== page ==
Climate change and disasters pose a growing threat to development progress. Over time, changes in temperature, precipitation patterns, and sea level will further threaten development. For example, higher sea levels can flood coastal infrastructure, more frequent heat waves can threaten human health, and changing rain patterns can reduce agricultural yields. Other hazards such as landslides, tsunamis, and extreme storms endanger communities, disrupt services, and damage property, setting back development progress.
Climate change puts the World Bank’s goals of ending extreme poverty and promoting shared prosperity at risk. To achieve durable and sustainable development, all IDA and IBRD lending operations are required to be screened for climate and disaster risks during preparation as per IDA policy commitments (since July 1, 2014) and the WBG Climate Change Action Plan (since July 1, 2017). This means IPFs, DPFs, and PforRs, including Additional Financing, Multiphase Programmatic Approach, Emergency Operations, and Guarantees.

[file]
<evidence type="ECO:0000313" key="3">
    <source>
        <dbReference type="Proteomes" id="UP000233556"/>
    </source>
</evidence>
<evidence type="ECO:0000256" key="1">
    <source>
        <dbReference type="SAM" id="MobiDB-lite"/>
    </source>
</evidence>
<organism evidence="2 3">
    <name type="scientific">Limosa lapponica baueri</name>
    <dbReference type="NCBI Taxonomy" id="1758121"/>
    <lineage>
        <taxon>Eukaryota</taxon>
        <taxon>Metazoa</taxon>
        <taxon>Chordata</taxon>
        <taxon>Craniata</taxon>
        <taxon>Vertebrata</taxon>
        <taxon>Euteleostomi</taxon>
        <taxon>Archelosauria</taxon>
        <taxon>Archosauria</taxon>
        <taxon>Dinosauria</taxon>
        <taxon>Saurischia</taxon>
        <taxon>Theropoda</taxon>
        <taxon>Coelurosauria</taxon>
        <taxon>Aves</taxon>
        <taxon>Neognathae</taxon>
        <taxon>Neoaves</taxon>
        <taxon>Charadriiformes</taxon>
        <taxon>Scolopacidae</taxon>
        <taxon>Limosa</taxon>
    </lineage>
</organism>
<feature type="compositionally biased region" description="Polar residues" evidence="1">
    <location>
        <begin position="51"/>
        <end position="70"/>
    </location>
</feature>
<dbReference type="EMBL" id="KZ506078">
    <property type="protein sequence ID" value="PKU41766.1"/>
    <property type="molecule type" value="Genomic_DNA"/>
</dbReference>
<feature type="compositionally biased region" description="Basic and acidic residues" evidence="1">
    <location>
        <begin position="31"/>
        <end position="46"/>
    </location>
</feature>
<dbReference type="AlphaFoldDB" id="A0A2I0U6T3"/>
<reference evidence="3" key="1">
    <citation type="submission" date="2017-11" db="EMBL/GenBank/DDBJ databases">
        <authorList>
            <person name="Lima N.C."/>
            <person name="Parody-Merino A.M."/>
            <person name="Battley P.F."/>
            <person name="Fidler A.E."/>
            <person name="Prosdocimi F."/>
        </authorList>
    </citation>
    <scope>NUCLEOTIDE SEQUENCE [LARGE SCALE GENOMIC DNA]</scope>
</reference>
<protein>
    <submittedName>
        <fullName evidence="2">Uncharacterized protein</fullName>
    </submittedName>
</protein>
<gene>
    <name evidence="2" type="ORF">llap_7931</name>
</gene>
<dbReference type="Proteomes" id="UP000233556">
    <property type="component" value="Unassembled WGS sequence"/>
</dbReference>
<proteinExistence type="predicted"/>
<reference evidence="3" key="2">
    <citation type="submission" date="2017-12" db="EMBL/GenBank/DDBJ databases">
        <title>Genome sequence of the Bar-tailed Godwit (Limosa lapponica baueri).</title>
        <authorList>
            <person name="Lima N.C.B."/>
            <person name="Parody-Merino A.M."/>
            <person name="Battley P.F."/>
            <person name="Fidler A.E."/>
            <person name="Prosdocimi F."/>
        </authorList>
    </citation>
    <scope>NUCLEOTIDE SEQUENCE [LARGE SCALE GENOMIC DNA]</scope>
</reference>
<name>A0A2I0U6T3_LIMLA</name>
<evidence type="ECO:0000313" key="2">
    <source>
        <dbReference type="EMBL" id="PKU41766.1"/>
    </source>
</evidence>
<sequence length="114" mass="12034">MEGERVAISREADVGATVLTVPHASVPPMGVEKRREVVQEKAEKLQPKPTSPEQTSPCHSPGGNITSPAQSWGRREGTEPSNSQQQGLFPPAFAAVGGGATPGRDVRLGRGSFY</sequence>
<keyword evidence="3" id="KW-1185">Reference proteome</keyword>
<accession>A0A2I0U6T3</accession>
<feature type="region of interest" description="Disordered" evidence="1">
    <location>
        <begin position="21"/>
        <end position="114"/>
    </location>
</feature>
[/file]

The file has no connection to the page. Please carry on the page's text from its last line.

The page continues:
Climate and disaster risk screening is one of the five World Bank corporate commitments on climate change. The five corporate commitments related to climate change are: (i) climate and disaster risk screening, (ii) greenhouse gas (GHG) accounting, (iii) calculating the shadow price of carbon, (iv) climate co-benefits, and (v) climate indicators.
Screening is a process for identifying short and long-term climate and disaster risks to build resilience in development projects, policies, and programs. Risk identification and proactively incorporating resilience measures – at an early stage of project design – can help projects achieve their development objectives.